Since even before I was a DJ on KNDS-LPFM (96.3, then 105.9 when I joined), NPR has been on a crusade against low-power (LP) radio, as Democracynow.org points out in their article from 2000. In a more recent article, dated April of 2008, Ars Technica points out the stances NPR has against LPFM radio. Feel free to read the article yourself, but, in summation: “‘The laws of physics have not changed, and a system of full power broadcast stations serves many more listeners with less interference compared to low power broadcasting,’” NPR told the FCC this month. “‘While LPFM stations may advance the interests of localism and diversity, the Commission cannot assume that LPFM is inherently better than full power service.’”
But what is “better”? Perhaps a station funded by corporate interests is better because of financial stability and uninterrupted programming, whereas NPR has to constantly disrupt its programing to do its tedious fund raising drives. Corporate radio, with its financial backing, can always afford to pay its employees and make sure there are enticing benefits. Programming can expand because there’s a larger and uncompromisable budget. BUT WAIT - because it’s corporate radio, it’s bad, right? Well, that’s the mantra NPR seems to perpetuate to its listeners.
"Better" is a point of view. Since NPR sees corporate radio as a problem because of product placement, advertisements, etc. then LPFM radio should be the answer. Like NPR, KNDS in Fargo does sponsorship underwriting. However, unlike NPR, KNDS staff are NOT paid, but rather, DJs and staff volunteer their time (and at times, their own money) to keep the station afloat. Thus, KNDS DJs and staff are even more primal and less likely to be paid to say or advertise something. And in actuality, it is ILLEGAL for an LPFM station to do any formal advertising, so, in this case, there is no WAY of corporate sponsorship, which is why LPFM radio IS the answer to corporate radio.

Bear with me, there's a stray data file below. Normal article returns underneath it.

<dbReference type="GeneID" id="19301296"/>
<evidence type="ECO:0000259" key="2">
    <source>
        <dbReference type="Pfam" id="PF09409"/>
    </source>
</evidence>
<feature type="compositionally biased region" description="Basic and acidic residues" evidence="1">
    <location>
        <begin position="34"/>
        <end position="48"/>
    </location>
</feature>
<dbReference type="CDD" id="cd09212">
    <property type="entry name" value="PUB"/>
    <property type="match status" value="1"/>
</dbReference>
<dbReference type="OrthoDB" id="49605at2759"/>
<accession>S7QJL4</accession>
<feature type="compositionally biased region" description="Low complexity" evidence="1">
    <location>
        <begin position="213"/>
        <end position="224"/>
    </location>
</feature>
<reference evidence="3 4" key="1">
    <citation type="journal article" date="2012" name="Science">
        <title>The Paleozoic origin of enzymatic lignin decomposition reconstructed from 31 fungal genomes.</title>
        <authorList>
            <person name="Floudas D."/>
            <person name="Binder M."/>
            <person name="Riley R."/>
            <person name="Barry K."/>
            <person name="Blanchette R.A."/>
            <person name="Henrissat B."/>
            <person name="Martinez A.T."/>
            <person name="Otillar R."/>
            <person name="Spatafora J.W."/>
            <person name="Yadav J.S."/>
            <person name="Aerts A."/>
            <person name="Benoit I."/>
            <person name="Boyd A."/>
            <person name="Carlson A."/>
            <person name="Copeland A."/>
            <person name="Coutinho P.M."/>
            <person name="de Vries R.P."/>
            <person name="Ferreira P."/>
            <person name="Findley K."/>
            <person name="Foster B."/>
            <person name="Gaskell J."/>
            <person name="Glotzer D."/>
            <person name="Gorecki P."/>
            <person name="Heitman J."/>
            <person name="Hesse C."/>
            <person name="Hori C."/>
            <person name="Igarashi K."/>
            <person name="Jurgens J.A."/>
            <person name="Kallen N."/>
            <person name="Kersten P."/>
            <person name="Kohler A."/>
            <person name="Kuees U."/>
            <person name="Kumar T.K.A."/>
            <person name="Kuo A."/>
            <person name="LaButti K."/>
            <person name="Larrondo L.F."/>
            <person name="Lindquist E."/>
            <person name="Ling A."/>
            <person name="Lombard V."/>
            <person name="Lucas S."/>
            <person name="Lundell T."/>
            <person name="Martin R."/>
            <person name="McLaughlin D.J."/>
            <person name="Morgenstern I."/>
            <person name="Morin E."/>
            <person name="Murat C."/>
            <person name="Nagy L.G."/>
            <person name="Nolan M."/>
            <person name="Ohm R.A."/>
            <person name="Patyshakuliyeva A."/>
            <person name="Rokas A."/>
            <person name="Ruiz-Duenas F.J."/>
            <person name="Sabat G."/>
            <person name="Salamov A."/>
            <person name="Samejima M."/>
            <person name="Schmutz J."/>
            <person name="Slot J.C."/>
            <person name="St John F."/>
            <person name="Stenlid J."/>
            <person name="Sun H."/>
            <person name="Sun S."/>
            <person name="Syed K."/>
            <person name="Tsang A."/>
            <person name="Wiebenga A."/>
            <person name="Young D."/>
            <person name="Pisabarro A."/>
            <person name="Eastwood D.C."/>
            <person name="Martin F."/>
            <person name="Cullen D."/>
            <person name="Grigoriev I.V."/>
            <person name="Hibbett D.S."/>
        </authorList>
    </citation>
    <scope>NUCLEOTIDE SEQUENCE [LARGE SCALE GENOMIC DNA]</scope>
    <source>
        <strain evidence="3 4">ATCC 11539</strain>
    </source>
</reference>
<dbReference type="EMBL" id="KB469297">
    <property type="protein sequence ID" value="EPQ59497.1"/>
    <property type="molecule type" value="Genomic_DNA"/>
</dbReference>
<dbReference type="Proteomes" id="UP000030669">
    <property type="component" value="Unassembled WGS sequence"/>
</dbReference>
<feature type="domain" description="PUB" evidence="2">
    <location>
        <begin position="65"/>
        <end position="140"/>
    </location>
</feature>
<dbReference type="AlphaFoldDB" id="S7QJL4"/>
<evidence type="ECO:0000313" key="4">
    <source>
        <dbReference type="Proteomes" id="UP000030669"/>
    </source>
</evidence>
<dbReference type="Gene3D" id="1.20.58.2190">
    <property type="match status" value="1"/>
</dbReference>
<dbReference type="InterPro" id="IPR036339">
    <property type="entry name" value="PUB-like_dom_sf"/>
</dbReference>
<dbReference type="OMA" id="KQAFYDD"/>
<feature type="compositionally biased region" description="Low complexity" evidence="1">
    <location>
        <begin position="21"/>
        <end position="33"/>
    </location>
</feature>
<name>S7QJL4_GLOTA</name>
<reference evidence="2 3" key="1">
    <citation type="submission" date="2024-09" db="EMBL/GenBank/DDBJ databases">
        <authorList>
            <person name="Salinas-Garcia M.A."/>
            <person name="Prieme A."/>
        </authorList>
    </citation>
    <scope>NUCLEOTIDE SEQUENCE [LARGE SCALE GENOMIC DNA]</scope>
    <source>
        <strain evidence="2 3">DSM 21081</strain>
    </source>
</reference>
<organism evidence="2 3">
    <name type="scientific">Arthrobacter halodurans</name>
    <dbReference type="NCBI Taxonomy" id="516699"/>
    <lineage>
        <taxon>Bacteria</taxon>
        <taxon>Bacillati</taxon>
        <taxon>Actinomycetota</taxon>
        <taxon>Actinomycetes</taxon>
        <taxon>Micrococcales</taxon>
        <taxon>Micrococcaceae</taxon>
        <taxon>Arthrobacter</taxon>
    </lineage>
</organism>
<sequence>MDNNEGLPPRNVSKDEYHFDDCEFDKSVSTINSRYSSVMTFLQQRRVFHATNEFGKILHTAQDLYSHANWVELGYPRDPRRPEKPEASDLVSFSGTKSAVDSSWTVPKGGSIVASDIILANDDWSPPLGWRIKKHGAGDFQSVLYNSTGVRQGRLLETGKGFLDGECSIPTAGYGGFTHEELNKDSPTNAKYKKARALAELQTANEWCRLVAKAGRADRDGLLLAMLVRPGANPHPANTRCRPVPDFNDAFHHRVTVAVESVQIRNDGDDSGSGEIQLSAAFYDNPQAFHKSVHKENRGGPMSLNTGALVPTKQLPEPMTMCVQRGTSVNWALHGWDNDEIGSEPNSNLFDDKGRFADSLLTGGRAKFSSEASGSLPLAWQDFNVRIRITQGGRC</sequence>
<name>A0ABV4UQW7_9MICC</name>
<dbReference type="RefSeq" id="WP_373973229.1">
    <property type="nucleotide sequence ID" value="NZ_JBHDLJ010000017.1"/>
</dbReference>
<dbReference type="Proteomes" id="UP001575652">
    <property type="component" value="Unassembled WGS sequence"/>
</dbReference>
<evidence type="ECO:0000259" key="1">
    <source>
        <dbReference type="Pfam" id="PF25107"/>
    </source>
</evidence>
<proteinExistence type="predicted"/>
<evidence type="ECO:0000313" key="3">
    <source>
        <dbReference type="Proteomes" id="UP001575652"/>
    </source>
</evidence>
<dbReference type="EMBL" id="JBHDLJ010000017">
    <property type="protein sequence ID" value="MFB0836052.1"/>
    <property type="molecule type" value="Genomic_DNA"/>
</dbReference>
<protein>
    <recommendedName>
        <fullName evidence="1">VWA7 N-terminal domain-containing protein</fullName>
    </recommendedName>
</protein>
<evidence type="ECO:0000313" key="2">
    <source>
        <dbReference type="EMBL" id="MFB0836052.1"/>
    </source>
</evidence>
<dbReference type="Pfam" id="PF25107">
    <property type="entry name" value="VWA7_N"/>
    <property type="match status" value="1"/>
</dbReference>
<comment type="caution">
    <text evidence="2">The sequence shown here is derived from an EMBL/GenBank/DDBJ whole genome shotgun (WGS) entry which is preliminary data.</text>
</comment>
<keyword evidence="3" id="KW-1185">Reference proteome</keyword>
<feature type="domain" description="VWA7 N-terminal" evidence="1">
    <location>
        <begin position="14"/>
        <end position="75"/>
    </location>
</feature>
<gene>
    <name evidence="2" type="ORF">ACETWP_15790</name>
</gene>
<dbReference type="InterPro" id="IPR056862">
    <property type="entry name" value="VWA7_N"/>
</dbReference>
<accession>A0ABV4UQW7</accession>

Moreover, from Democracynow.org’s article, “NPR opposes proposals to strengthen rules allowing LPFMs to obtain channel interference waivers when an “encroaching” full power station arrives on the scene. And the broadcaster decidedly dislikes measures that would require new full power signals to offer technical and even financial help to an LPFM that they’ve suddenly squatted on (or squatted next to).”
Another way of interpreting this is that NPR dominates the airwaves of public radio and is imposing a monopoly. Citing another article from 2000, Commondreams.org"NPR has tried to keep a low profile in this matter, but there’s no doubt of its position. Kevin Klose, CEO of NPR, stated in a recent “Radio World” broadcast that “the American public would not be well-served by an FCC ruling that creates LPFM (low-power radio FM) at the expense of the existing public radio services.” In fact Klose’s fears are well-merited. Ever since NPR forced its affiliates to accept nationally syndicated NPR programming, the proportion of locally originated and community-oriented programming on these public radio stations has plummeted, and many listeners are discontented. Low-power FM is a huge threat to the NPR empire."
Toby Jones and myself were part of the original KNDS founders, with our show (now my show), Amateur Hour. The whole point of it was to bring genuine variety (and mean it) to the Fargo-Moorhead area. KNDS and other LPFM stations.
The following quote is from NPR’s "Diversity" page: “National Public Radio will serve the individual; it will promote personal growth rather than corporate gains; it will regard the individual differences among men with respect and joy rather than derision and hate; it will celebrate the human experience as infinitely varied rather than vacuous and banal; it will encourage a sense of active, constructive participation, rather than apathetic helplessness.” — Bill Siemering, NPR Co-Founder.
IF that is true, then NPR should be encouraging LPFM stations to co-exist with them. IF NPR is a proponent of diversity on the macro level, then LPFM stations is the beacon of diversity on the micro level, and should be spurred on by NPR, not seen as a threat.
The point of this is not to ban or boycott NPR, but to exhibit that even an anti-corporate interest entity, such as NPR has its dark sides too. NPR has some decent programming. I do listen and enjoy various shows distributed by NPR, but it is hard for me to reconcile with their hypocrisy. If you feel as I do, that we, the public, can be served just as competently on a micro level, then please e-mail or write to NPR and tell them to reconsider and readjust their position on LPFM stations. There is a reason why they are called “National” Public Radio. They have a broad audience, which is fine, but when you want to listen to someone who lives in the same town as you, who can level with your locality, then that is where LPFM stations come into the light. Help support locally run stations by people you know. Hopefully, NPR will readjust their position and instead of seeing LPFM stations as a threat, will co-exist, or even fortify broadcast radio at the lowest level, the level that you have direct access to.